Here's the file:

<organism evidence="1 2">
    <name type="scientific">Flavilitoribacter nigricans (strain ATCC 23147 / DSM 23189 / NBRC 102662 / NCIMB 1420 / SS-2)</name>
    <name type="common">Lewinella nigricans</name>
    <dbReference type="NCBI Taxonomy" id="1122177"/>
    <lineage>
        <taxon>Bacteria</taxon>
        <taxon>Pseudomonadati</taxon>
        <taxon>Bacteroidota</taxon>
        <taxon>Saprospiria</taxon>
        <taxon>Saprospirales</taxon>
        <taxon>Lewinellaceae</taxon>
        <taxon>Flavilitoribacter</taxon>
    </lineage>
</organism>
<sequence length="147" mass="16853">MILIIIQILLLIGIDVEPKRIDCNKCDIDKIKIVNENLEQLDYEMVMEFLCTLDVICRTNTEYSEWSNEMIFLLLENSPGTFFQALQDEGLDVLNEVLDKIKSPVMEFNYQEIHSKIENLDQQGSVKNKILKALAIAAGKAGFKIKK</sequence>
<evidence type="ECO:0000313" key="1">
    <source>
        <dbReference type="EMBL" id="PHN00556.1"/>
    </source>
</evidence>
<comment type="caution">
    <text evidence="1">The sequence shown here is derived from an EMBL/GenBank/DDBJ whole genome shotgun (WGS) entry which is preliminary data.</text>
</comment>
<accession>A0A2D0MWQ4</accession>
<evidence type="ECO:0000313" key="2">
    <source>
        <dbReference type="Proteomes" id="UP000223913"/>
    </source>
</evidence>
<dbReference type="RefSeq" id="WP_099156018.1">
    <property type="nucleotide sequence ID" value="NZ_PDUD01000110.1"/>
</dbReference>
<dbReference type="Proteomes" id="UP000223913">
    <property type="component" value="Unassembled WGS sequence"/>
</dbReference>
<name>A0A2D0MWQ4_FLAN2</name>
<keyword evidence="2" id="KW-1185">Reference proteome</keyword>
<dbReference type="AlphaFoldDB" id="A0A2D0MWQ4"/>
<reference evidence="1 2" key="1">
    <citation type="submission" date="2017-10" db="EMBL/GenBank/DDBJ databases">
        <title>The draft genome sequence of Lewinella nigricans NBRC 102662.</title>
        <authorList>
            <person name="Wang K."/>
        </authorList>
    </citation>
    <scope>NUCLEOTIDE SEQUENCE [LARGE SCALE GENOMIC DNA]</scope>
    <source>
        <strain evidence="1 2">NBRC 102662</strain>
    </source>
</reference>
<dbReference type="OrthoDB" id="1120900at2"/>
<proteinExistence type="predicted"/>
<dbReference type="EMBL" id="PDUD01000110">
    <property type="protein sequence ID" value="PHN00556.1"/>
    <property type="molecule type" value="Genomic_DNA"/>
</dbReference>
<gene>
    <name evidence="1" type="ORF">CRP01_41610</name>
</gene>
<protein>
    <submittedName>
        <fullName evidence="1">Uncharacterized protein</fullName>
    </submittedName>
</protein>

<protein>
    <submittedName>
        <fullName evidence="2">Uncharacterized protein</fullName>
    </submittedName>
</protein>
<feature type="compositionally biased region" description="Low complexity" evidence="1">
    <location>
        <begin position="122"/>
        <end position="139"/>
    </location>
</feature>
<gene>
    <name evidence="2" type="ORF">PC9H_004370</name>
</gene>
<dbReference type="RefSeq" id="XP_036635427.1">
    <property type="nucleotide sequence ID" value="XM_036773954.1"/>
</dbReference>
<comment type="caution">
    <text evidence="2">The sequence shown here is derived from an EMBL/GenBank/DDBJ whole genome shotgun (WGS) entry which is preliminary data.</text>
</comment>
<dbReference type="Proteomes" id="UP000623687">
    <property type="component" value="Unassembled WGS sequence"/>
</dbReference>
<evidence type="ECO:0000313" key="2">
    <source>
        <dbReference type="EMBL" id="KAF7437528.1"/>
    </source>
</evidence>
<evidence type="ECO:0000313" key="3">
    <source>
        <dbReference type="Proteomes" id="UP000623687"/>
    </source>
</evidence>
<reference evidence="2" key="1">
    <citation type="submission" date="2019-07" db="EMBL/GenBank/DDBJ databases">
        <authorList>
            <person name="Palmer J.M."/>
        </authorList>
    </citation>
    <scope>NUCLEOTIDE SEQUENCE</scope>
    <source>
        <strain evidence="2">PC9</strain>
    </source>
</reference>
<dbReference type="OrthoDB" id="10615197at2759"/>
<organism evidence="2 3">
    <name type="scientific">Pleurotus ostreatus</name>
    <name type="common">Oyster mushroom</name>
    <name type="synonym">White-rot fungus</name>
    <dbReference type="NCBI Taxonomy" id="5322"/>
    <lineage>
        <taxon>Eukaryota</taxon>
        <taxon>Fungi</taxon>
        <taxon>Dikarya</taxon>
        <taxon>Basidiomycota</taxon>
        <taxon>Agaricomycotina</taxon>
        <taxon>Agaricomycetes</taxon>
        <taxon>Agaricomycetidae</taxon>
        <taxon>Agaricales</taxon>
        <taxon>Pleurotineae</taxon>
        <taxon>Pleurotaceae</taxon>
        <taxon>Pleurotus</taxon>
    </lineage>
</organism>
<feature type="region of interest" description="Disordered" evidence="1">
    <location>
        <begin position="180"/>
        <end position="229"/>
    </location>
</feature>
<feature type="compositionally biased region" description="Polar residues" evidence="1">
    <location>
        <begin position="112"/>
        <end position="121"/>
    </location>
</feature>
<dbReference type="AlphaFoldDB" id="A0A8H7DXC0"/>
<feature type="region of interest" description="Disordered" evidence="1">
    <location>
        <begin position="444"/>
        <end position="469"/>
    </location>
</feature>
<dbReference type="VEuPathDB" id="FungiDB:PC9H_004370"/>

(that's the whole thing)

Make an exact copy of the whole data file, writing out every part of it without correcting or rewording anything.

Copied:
<organism evidence="1 2">
    <name type="scientific">Flavilitoribacter nigricans (strain ATCC 23147 / DSM 23189 / NBRC 102662 / NCIMB 1420 / SS-2)</name>
    <name type="common">Lewinella nigricans</name>
    <dbReference type="NCBI Taxonomy" id="1122177"/>
    <lineage>
        <taxon>Bacteria</taxon>
        <taxon>Pseudomonadati</taxon>
        <taxon>Bacteroidota</taxon>
        <taxon>Saprospiria</taxon>
        <taxon>Saprospirales</taxon>
        <taxon>Lewinellaceae</taxon>
        <taxon>Flavilitoribacter</taxon>
    </lineage>
</organism>
<sequence length="147" mass="16853">MILIIIQILLLIGIDVEPKRIDCNKCDIDKIKIVNENLEQLDYEMVMEFLCTLDVICRTNTEYSEWSNEMIFLLLENSPGTFFQALQDEGLDVLNEVLDKIKSPVMEFNYQEIHSKIENLDQQGSVKNKILKALAIAAGKAGFKIKK</sequence>
<evidence type="ECO:0000313" key="1">
    <source>
        <dbReference type="EMBL" id="PHN00556.1"/>
    </source>
</evidence>
<comment type="caution">
    <text evidence="1">The sequence shown here is derived from an EMBL/GenBank/DDBJ whole genome shotgun (WGS) entry which is preliminary data.</text>
</comment>
<accession>A0A2D0MWQ4</accession>
<evidence type="ECO:0000313" key="2">
    <source>
        <dbReference type="Proteomes" id="UP000223913"/>
    </source>
</evidence>
<dbReference type="RefSeq" id="WP_099156018.1">
    <property type="nucleotide sequence ID" value="NZ_PDUD01000110.1"/>
</dbReference>
<dbReference type="Proteomes" id="UP000223913">
    <property type="component" value="Unassembled WGS sequence"/>
</dbReference>
<name>A0A2D0MWQ4_FLAN2</name>
<keyword evidence="2" id="KW-1185">Reference proteome</keyword>
<dbReference type="AlphaFoldDB" id="A0A2D0MWQ4"/>
<reference evidence="1 2" key="1">
    <citation type="submission" date="2017-10" db="EMBL/GenBank/DDBJ databases">
        <title>The draft genome sequence of Lewinella nigricans NBRC 102662.</title>
        <authorList>
            <person name="Wang K."/>
        </authorList>
    </citation>
    <scope>NUCLEOTIDE SEQUENCE [LARGE SCALE GENOMIC DNA]</scope>
    <source>
        <strain evidence="1 2">NBRC 102662</strain>
    </source>
</reference>
<dbReference type="OrthoDB" id="1120900at2"/>
<proteinExistence type="predicted"/>
<dbReference type="EMBL" id="PDUD01000110">
    <property type="protein sequence ID" value="PHN00556.1"/>
    <property type="molecule type" value="Genomic_DNA"/>
</dbReference>
<gene>
    <name evidence="1" type="ORF">CRP01_41610</name>
</gene>
<protein>
    <submittedName>
        <fullName evidence="1">Uncharacterized protein</fullName>
    </submittedName>
</protein>

<protein>
    <submittedName>
        <fullName evidence="2">Uncharacterized protein</fullName>
    </submittedName>
</protein>
<feature type="compositionally biased region" description="Low complexity" evidence="1">
    <location>
        <begin position="122"/>
        <end position="139"/>
    </location>
</feature>
<gene>
    <name evidence="2" type="ORF">PC9H_004370</name>
</gene>
<dbReference type="RefSeq" id="XP_036635427.1">
    <property type="nucleotide sequence ID" value="XM_036773954.1"/>
</dbReference>
<comment type="caution">
    <text evidence="2">The sequence shown here is derived from an EMBL/GenBank/DDBJ whole genome shotgun (WGS) entry which is preliminary data.</text>
</comment>
<dbReference type="Proteomes" id="UP000623687">
    <property type="component" value="Unassembled WGS sequence"/>
</dbReference>
<evidence type="ECO:0000313" key="2">
    <source>
        <dbReference type="EMBL" id="KAF7437528.1"/>
    </source>
</evidence>
<evidence type="ECO:0000313" key="3">
    <source>
        <dbReference type="Proteomes" id="UP000623687"/>
    </source>
</evidence>
<reference evidence="2" key="1">
    <citation type="submission" date="2019-07" db="EMBL/GenBank/DDBJ databases">
        <authorList>
            <person name="Palmer J.M."/>
        </authorList>
    </citation>
    <scope>NUCLEOTIDE SEQUENCE</scope>
    <source>
        <strain evidence="2">PC9</strain>
    </source>
</reference>
<dbReference type="OrthoDB" id="10615197at2759"/>
<organism evidence="2 3">
    <name type="scientific">Pleurotus ostreatus</name>
    <name type="common">Oyster mushroom</name>
    <name type="synonym">White-rot fungus</name>
    <dbReference type="NCBI Taxonomy" id="5322"/>
    <lineage>
        <taxon>Eukaryota</taxon>
        <taxon>Fungi</taxon>
        <taxon>Dikarya</taxon>
        <taxon>Basidiomycota</taxon>
        <taxon>Agaricomycotina</taxon>
        <taxon>Agaricomycetes</taxon>
        <taxon>Agaricomycetidae</taxon>
        <taxon>Agaricales</taxon>
        <taxon>Pleurotineae</taxon>
        <taxon>Pleurotaceae</taxon>
        <taxon>Pleurotus</taxon>
    </lineage>
</organism>
<feature type="region of interest" description="Disordered" evidence="1">
    <location>
        <begin position="180"/>
        <end position="229"/>
    </location>
</feature>
<feature type="compositionally biased region" description="Polar residues" evidence="1">
    <location>
        <begin position="112"/>
        <end position="121"/>
    </location>
</feature>
<dbReference type="AlphaFoldDB" id="A0A8H7DXC0"/>
<feature type="region of interest" description="Disordered" evidence="1">
    <location>
        <begin position="444"/>
        <end position="469"/>
    </location>
</feature>
<dbReference type="VEuPathDB" id="FungiDB:PC9H_004370"/>